Faster than polynomials, Slower than exponentials
August 23, 2008 2:47 PM   Subscribe

Is there anything "in between" polynomials and exponentials?

Does there exist a real-valued function f: R -> R such that
i) the limit (as x goes to infinity) of f(x) / a^x = 0 for all a > 1, and
ii) the limit (as x goes to infinity) of x^n / f(x) = 0 for all positive integers n.

In down to earth terms, "f(x) grows slower than any exponential, and faster than any polynomial."

This came up in a discussion about algorithms. "There are polynomial time algorithms, and exponential time algorithms. Well, is there anything in between?"

Maybe this is too technical a question for AskMe, but I'm sure the answer is known to some computer programmers, and I respect your guys knowledge on computer stuff.

Things I've tried so far:
Rephrasing the question as a statement about exponentially decaying functions, or about functions blowing up at the origin.
Taking the log of both sides.
Considering trig functions like sec(x), which has a pole at pi/2, combined with the homeomorphism between (-pi/2, pi/2) and the real line via the function arctan(x). This didn't seem to work, but I'm not entirely sure.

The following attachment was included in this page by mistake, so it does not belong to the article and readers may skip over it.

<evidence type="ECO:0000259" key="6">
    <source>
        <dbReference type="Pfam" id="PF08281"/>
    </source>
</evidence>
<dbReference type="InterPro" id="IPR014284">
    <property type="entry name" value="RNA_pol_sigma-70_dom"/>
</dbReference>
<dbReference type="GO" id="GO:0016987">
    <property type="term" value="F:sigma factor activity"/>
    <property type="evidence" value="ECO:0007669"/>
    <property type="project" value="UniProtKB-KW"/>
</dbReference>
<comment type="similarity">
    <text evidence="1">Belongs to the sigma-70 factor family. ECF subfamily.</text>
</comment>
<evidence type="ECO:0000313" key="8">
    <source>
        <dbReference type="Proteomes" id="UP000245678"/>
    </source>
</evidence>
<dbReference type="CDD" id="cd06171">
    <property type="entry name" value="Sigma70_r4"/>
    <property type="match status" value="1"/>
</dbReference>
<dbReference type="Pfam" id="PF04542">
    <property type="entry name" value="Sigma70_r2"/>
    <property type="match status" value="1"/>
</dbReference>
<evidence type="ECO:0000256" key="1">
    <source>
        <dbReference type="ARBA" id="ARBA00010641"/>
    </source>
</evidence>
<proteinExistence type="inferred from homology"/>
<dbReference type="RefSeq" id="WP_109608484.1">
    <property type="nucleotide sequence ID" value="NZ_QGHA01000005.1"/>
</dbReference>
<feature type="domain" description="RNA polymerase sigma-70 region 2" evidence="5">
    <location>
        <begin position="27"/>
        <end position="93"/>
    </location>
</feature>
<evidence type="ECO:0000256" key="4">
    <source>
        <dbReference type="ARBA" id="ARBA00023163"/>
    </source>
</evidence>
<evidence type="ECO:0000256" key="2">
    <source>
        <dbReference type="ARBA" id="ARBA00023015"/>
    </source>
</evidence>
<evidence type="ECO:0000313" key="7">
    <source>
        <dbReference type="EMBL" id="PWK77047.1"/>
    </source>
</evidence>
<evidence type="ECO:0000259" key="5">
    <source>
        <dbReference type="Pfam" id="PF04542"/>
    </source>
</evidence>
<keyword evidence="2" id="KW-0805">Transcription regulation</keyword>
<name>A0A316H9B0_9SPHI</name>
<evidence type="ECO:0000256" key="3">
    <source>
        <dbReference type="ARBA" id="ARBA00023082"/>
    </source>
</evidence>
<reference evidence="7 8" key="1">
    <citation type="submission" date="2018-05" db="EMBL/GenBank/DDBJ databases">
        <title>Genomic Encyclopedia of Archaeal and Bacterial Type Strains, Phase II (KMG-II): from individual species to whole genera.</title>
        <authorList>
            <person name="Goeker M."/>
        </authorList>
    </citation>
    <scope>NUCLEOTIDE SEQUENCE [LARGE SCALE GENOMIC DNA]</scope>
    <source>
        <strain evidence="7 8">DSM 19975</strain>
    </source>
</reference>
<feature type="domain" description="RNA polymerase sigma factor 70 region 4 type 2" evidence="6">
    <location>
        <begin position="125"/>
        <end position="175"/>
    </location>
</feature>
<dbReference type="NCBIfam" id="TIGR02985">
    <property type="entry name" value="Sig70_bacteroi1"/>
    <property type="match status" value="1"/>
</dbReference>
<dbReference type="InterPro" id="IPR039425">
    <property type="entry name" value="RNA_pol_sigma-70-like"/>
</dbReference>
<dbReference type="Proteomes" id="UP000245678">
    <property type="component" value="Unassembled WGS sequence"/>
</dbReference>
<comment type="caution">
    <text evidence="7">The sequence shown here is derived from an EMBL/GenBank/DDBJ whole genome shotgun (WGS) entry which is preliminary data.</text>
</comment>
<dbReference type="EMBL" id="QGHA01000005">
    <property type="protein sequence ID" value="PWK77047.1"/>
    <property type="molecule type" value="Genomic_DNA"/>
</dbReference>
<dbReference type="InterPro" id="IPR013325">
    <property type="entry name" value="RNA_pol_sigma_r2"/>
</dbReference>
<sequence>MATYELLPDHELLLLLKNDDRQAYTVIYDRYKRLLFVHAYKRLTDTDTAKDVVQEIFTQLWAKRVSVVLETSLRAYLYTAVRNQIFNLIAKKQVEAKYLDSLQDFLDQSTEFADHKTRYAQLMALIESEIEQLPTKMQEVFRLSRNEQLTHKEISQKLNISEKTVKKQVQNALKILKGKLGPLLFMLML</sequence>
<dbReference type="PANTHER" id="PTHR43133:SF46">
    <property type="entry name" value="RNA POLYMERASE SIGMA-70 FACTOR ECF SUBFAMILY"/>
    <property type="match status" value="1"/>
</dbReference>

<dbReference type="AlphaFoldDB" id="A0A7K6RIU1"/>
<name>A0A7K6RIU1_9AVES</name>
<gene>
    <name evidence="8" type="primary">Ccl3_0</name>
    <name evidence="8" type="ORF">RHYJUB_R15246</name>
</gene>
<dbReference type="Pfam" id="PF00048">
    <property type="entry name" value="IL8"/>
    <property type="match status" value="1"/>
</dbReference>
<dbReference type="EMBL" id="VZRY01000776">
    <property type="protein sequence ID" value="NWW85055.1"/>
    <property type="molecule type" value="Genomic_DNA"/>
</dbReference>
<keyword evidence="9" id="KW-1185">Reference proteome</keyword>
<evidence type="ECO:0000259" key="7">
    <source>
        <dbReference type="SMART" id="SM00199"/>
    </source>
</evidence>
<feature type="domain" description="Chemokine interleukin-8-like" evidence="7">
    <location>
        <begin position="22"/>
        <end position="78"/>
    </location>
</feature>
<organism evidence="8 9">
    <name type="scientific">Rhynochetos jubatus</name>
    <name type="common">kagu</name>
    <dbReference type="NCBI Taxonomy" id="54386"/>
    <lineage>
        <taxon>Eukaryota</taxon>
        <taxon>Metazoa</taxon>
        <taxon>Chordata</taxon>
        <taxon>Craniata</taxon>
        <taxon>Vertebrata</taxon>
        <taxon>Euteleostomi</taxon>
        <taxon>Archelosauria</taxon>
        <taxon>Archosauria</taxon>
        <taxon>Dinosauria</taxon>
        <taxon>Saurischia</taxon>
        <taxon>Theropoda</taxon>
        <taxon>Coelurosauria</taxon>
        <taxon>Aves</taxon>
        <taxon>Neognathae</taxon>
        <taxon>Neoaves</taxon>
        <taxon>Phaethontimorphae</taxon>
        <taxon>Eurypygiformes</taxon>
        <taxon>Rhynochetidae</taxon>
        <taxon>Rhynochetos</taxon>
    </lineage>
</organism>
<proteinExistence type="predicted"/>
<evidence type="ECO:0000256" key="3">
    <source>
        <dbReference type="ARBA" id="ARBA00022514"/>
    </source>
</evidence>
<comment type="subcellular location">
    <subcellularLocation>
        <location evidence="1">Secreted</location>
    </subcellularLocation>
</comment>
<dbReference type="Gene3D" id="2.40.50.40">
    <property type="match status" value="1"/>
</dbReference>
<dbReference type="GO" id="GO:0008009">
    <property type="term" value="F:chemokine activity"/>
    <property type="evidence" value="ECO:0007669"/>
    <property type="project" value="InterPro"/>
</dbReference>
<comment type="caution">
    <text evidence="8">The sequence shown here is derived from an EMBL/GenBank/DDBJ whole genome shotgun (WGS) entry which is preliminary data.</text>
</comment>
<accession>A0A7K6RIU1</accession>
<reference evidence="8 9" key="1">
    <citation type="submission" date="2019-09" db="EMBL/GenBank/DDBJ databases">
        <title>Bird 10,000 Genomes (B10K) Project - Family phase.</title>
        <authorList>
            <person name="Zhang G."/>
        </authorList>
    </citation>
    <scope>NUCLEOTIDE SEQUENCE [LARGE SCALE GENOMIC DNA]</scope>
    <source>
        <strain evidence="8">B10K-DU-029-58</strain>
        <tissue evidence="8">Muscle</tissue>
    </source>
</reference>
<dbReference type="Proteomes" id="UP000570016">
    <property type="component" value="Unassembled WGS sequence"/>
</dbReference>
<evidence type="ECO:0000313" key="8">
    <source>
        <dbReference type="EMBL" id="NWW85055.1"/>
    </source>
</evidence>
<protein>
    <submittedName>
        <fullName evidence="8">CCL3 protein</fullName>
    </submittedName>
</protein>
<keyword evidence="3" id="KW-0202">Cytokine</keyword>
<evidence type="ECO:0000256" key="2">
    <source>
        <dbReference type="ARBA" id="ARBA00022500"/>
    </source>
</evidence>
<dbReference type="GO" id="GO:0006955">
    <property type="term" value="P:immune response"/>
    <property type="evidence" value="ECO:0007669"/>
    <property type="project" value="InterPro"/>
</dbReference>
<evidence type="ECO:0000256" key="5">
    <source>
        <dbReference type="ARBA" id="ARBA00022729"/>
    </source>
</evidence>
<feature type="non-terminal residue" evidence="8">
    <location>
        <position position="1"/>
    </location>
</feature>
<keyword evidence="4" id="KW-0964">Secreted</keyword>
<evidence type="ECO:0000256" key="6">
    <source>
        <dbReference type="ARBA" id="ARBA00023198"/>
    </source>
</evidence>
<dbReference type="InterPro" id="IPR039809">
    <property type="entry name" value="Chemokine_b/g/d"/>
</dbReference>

Randomly flipping through functional analysis textbooks for statements about the topology of the space of integrable functions. I think the function in question would have to be n-Schwartz for every n, or something like that.
posted by metastability to Science & Nature (5 answers total) 4 users marked this as a favorite
If you are approaching this from an algorithmic complexity perspective, then the answer you're looking for is algorithms that have super-polynomial runtime. The "textbook example" of such an algorithm is the quadratic sieve. It is the only practical algorithm I know of that has that property, but I imagine you could find much more from Google and/or a bit of research.
posted by saeculorum at 2:59 PM on August 23, 2008

There are polynomial time algorithms, and exponential time algorithms. Well, is there anything in between?

This is a slightly different question. Problems that can be solved in polynomial space and unlimited time include all the polynomial problems, and are included in the problems that can be solved in exponential time. As Wikipedia puts it:


Of course if you want to think strictly in terms of time complexity, there are sub-exponential time algorithms, as saeculorum points out.
posted by grouse at 3:06 PM on August 23, 2008

Going off of saeculorum's link, it seems like f(x) = ex satisfies (i) and (ii).
posted by pmdboi at 3:11 PM on August 23, 2008 [1 favorite]

Thanks everyone!
posted by metastability at 3:26 PM on August 23, 2008

Sounds like a Superpolylogarithmic subexponential function to me.
posted by leapfrog at 5:28 AM on August 25, 2008

« Older Why aren't my images showing up on my (drupal...   |   How do I backup/copy just the new stuff? Newer »
This thread is closed to new comments.